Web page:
Scott Wente has been editor at the South Washington County Bulletin since 2011. He worked as a reporter at other Forum Communications newspapers from 2003 to 2011. He is a graduate of the University of Wisconsin-River Falls.
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A Woodbury man could face criminal charges after he allegedly admitted to smoking incense prior to driving a car that careened off a Cottage Grove road, crashed through fencing and burst into flames. The 18-year-old driver suffered minor injuries and could be charged pending the outcome of the crash investigation, police said. The crash happened at 12:05 p.m.
The South Washington County School Board violated state law in its handling of Superintendent Mark Porter's final performance evaluation, according to a state opinion. The nonbinding opinion sought by the South Washington County Bulletin concluded that the District 833 School Board violated the state's Open Meeting Law when it did not publicly summarize its evaluation of Porter at a meeting immediately following the closed-door workshop used to conduct that evaluation.
Washington County prosecutors and school leaders hope tough talk about truancy will send some students back to class. The Washington County Attorney's Office and local school districts are trying to keep kids in the classroom - and out of court - by holding candid conversations with habitual truants and their parents. In its infancy, the new program is focused on the South Washington County School District for the remainder of this school year. The first meeting was held Feb.
An unrelated assault case led to the discovery that a Cottage Grove man allegedly raped a pre-teenage girl over 100 times during her life, according to police and court records. Johnathan R. Beying, 30, was charged in Washington County District Court with four felony counts of first-degree criminal sexual conduct.
The next South Washington County Schools superintendent must be honest, trustworthy and well-schooled in education curriculum. That superintendent also should make it a priority to maintain small class sizes and build trust with the community, while being aware that the greatest challenge facing the district is teachers and the public's lack of trust in the administration and concerns about class sizes. That snapshot of the district and its superintendent needs was captured in a recent survey of district employees, residents and students, and in focus groups convened as the District 833 Scho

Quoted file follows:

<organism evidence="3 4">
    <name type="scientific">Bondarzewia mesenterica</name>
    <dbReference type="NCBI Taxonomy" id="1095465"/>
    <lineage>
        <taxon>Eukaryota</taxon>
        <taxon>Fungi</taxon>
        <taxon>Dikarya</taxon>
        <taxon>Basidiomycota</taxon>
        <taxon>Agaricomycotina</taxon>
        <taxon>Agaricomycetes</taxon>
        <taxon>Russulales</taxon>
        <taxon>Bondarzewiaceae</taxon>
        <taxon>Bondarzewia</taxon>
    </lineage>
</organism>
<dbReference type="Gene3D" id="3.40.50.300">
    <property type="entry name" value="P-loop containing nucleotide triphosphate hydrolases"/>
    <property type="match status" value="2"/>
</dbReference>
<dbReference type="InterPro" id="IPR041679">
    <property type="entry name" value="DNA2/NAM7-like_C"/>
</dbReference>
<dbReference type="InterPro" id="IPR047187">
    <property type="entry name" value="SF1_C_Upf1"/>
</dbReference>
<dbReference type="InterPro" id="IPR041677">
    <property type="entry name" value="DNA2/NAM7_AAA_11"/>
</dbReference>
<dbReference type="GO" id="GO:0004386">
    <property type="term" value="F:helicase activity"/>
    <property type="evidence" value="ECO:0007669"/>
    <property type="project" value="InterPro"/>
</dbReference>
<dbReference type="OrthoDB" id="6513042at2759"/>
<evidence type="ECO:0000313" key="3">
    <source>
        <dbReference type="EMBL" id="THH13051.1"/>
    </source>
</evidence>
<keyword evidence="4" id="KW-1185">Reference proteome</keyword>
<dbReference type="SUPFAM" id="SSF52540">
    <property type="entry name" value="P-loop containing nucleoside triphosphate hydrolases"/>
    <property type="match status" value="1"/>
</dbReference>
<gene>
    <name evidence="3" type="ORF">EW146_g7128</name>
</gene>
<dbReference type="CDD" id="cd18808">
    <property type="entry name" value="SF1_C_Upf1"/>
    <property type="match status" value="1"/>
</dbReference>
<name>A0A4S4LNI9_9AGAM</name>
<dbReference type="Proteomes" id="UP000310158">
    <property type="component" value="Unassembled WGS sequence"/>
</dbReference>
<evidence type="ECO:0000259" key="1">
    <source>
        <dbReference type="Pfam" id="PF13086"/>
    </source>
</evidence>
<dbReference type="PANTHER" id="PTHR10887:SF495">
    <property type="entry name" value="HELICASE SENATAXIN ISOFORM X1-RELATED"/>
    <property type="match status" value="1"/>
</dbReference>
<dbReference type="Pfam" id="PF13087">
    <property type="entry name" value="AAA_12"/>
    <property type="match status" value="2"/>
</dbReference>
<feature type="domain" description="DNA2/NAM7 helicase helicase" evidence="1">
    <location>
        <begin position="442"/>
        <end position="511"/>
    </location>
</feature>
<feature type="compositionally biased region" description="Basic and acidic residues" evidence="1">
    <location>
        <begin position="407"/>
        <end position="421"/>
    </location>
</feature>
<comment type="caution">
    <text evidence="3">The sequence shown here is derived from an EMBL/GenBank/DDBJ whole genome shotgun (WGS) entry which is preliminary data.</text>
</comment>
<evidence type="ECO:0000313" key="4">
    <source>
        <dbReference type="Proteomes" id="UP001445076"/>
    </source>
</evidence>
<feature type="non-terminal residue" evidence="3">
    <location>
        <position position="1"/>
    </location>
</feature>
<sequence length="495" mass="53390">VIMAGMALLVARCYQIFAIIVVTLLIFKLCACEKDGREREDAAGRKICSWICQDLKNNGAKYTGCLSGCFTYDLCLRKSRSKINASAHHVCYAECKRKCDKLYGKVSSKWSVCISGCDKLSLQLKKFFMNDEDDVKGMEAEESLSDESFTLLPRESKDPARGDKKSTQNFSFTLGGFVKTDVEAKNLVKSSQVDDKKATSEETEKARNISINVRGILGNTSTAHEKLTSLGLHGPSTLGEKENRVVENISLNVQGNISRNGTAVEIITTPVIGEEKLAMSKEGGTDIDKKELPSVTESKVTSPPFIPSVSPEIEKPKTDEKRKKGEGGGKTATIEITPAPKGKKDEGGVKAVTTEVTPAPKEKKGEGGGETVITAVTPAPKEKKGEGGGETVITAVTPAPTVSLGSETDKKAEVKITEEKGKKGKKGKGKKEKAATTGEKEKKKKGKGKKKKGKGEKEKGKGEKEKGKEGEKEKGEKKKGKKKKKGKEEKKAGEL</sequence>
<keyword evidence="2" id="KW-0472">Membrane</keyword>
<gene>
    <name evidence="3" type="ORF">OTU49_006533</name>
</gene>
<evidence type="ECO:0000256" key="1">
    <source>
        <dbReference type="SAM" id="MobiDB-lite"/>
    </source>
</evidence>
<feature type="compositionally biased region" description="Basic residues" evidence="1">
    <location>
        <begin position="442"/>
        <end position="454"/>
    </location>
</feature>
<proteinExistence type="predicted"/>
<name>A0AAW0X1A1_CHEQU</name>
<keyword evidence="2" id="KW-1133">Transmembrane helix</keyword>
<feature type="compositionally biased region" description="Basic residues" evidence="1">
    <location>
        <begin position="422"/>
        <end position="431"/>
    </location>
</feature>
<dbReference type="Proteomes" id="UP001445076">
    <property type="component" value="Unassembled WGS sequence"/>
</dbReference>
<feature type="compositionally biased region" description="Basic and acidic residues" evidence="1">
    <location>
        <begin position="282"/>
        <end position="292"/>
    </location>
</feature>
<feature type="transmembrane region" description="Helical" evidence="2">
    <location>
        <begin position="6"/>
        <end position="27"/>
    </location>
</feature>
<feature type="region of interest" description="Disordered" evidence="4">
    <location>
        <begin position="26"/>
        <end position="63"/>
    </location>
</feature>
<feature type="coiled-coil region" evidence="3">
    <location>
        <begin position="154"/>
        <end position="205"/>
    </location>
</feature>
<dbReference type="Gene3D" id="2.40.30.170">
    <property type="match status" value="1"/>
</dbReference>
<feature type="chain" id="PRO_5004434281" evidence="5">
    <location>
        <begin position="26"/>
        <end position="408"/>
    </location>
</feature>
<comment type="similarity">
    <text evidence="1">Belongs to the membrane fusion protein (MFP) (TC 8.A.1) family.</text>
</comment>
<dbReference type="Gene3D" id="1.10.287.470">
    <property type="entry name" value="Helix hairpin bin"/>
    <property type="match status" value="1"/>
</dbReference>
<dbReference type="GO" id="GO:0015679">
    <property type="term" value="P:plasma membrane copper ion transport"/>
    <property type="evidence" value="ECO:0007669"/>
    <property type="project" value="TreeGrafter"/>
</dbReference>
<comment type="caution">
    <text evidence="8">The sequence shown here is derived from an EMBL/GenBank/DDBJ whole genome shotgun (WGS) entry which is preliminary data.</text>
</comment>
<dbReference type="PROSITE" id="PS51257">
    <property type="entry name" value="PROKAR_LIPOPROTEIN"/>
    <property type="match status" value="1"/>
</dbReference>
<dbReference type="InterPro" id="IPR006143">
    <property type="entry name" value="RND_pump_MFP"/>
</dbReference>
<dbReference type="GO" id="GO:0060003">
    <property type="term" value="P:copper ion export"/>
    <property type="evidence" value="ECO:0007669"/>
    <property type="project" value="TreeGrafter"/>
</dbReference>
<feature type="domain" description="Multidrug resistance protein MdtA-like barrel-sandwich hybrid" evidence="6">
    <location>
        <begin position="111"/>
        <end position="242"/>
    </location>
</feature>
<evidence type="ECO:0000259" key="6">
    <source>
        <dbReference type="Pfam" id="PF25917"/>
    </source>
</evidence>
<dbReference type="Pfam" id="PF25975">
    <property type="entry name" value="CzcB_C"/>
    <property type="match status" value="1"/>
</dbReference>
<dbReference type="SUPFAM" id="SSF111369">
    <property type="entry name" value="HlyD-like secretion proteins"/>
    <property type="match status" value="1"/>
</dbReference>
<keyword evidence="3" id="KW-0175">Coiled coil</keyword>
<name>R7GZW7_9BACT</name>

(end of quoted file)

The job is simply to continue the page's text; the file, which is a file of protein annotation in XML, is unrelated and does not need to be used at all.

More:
Washington County Attorney Pete Orput said the prospect of jail time alone is not enough curb the growth of prescription drug abuse. "I can lock these guys up all day long, but it's a public health issue," Orput said. Orput and fellow east-metro prosecutors are pledging to work together with law enforcement and other service agencies to fight criminal activity. They formed the East Metro Crime Prevention Coalition and plan to improve their communication, share educational resources and crime prevention tactics and coordinate their response to emerging criminal activity.
District 833 School Board members have not followed their own recommended email policy, records show. School Board members last year wanted to follow a policy recommending that they only communicate by email through district-issued accounts, not personal email accounts. But a series of board member emails from last month show that a number of them were shuffling between district, personal and work accounts to conduct school business.
Support for superintendent was shaky months before controversial vote By Scott Wente firstname.lastname@example.org Support for Superintendent Mark Porter among District 833 School Board members was quietly eroding long before they surprised many school staff and district residents by not renewing his contract. While no board members had publicly suggested they wanted a new superintendent, they privately acknowledged to one another a lack of support for Porter in the weeks leading up to the Dec. 15 vote.
Several employee unions representing a majority of South Washington County Schools teachers and staff will see small pay increases under terms of their new contracts. Teachers and other workers generally will receive annual salary hikes of less than 2 percent, following recent School Board and union approval of the agreements. Most of the contracts cover the two-year period from July 2011 to June 2013.